Yesterday I climbed Killiney Hill, one of Dublin's most beautiful attractions. This was a great opportunity to snap a few shots and so I did, with Instagram, naturally. Subsequently, I shared one of these photos on Twitter.
A few minutes later I was asked for the location info, I remembered geotagging the photo so I couldn't understand why he asked, perhaps he missed it. Either way, this got me thinking about the growing expectation of geographical context. I feel that as we proceed into a new era of predominantly mobile personal computing, geographical information will be as ubiquitous as timestamps. Your phone is beginning to understand your habits and personality, in many ways it allows you to accurately represent who you are. Despite what you've been sold in the past, the computer is personal for the first time.
A number of years ago I would have taken a photo, waited until I was home, transferred it to my desktop computer and then I'd have uploaded it. Now I can take a photo and upload it from the location it was taken, on the device it was taken with. Sharing photos online has become less about the image, but the data surrounding the image, the entire story of the image. I suppose in many ways, the story has always existed but it's only now that we can communicate this with less friction. The first photo ever taken has a geolocation and timestamp, we just don't know what the values are.
Typically when I share a photo, I share the following story:
- An image
- Where I was when I took the image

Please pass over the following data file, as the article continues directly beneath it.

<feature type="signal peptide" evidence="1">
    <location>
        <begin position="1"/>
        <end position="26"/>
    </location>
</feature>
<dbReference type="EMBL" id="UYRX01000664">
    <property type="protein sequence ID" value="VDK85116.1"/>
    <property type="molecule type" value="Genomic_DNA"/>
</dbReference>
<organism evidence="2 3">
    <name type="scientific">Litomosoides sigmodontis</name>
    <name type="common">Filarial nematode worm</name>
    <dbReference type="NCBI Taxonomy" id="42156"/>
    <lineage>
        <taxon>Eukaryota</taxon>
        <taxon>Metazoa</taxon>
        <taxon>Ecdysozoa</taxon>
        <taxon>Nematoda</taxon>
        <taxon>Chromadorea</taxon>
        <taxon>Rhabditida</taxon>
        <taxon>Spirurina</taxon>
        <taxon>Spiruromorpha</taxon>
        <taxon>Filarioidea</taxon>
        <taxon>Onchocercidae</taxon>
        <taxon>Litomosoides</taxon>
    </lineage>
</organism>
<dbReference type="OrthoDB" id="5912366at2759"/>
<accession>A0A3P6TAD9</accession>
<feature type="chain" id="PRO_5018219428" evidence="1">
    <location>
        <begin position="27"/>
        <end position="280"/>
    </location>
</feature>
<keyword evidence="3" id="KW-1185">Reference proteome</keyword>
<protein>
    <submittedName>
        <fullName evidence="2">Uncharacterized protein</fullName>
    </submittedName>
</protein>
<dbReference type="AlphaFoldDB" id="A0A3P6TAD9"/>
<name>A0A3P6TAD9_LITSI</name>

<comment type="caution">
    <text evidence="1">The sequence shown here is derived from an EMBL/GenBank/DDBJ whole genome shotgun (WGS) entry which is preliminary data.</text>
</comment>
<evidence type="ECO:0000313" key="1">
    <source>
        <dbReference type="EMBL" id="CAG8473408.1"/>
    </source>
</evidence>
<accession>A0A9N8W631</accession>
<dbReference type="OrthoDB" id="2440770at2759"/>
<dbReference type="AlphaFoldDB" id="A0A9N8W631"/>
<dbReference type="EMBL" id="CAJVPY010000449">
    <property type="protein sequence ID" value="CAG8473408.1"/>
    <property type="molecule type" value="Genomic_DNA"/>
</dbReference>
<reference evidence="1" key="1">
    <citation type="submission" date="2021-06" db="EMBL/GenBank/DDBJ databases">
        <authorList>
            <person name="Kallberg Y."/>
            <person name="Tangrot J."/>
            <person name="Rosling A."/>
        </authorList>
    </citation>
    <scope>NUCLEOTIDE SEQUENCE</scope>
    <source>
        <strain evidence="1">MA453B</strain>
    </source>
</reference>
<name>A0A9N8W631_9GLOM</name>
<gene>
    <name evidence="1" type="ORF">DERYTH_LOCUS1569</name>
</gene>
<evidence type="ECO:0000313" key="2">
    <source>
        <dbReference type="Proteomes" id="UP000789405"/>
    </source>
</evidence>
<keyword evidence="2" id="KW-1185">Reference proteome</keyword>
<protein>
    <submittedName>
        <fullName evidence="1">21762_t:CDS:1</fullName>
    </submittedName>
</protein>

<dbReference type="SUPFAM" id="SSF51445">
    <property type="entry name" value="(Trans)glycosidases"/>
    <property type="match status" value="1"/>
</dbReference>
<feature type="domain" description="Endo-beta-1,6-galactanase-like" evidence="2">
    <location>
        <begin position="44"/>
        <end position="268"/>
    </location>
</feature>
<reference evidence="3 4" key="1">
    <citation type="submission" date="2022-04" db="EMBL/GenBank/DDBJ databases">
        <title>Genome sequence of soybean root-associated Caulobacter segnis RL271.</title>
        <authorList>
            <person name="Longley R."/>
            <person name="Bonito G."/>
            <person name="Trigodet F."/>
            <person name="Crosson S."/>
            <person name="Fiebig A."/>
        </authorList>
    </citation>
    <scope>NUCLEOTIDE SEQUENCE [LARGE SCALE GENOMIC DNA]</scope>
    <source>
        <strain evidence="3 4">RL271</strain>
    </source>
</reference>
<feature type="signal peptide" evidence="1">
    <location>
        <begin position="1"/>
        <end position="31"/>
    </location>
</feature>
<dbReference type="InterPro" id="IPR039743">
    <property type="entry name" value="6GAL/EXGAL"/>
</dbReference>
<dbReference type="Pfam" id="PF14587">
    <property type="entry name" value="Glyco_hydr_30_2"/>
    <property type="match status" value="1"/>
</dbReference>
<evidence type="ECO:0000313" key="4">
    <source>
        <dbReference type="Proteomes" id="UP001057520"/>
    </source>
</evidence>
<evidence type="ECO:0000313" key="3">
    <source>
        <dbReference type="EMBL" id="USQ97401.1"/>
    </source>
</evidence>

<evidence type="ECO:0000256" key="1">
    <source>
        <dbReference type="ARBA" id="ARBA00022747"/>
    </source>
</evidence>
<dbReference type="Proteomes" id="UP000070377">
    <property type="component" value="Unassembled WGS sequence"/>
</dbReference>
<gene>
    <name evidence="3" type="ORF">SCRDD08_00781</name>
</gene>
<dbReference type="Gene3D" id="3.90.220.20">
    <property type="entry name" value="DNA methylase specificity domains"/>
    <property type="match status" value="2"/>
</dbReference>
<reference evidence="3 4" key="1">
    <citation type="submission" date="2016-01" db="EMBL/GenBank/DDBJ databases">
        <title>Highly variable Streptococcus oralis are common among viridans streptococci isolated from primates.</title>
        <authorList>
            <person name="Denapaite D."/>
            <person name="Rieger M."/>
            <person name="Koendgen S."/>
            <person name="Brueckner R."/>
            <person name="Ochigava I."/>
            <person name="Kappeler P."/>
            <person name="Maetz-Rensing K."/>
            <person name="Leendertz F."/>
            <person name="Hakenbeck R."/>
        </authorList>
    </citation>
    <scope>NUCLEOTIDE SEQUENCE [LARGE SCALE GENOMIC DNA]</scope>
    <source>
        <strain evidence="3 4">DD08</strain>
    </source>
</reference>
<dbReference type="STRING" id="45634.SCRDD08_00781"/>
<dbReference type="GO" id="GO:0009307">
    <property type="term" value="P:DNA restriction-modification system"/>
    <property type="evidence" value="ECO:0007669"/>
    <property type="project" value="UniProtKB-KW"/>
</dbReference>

- The time of day
- A personal remark about the image
So, what other data could we share to better tell our stories?
Upon sharing the photo I was also telling people where I was when I took the photo. However, it wasn't until later that evening when I was home and no longer at the hill, that I was able to experience the story of this photo from the position of 'everybody else'. When I saw the pin on the map, I felt it didn't communicate the story, the point of view I was trying to capture.
This lead me on a train of thought, if we're going to use something as specific as a map, why don't we really use the map? Phones are capable of all sorts of magic; understanding navigational heading being one of them. So why not reveal this? After all, it's a critical part of the story; had I been facing the other direction I would have captured an entirely different story. I faced 187° South for a very specific reason.
Perhaps fifty people have taken photos on that hill but how many were standing where I was and facing south? I hacked together this comp and it appears me and one other person enjoyed that view. Maybe I should say hi?
I feel something as simple as this could add an incredibly compelling layer of context to the photo. This kind of detail would allow us to greater understand what catches peoples eyes? What is everyone focusing on? Think about how insightful it would be to understand what monuments or attractions your visitors (by age, gender, race, sexual preference, political views, and so on) enjoy the most — and by elimination what they are ignoring or missing.
“Is this the return of YoZuck!?”, I ask myself.
It's imperative we build software that's sensitive to the subtleties of our personality, because as the network grows so must it's ability to differentiate between each and every person at a very granular level. People always want to feel understood and the greater this understanding the stronger the bond.